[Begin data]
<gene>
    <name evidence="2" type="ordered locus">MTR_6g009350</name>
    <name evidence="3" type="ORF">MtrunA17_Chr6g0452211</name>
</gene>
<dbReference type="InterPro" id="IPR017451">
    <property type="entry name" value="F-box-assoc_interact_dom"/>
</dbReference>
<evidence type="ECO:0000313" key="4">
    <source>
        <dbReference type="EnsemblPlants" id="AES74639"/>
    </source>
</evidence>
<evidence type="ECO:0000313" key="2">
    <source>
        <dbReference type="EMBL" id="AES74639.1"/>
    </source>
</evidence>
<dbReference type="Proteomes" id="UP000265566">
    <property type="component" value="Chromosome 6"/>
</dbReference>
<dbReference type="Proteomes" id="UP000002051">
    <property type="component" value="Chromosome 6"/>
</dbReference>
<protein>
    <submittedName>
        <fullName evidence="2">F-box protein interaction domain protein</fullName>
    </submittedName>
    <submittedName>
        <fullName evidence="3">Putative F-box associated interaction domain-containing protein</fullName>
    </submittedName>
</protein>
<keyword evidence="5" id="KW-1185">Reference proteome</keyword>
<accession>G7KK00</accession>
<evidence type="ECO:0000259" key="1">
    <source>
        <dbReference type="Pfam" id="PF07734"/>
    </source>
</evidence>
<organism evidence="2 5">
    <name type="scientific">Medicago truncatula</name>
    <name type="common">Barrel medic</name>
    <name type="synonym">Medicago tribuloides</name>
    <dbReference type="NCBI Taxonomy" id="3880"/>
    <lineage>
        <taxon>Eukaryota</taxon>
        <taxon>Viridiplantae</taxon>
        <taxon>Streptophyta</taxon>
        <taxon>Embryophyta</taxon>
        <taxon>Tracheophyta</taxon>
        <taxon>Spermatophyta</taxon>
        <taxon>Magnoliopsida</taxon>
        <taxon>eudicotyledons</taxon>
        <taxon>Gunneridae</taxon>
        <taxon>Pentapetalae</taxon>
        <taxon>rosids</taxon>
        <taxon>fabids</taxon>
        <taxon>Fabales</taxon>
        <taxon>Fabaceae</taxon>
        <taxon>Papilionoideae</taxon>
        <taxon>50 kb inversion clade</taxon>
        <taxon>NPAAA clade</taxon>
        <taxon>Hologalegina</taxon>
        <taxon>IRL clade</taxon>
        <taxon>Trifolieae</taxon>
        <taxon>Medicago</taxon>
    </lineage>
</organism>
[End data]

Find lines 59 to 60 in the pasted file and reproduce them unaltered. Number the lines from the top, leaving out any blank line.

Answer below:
        <taxon>Papilionoideae</taxon>
        <taxon>50 kb inversion clade</taxon>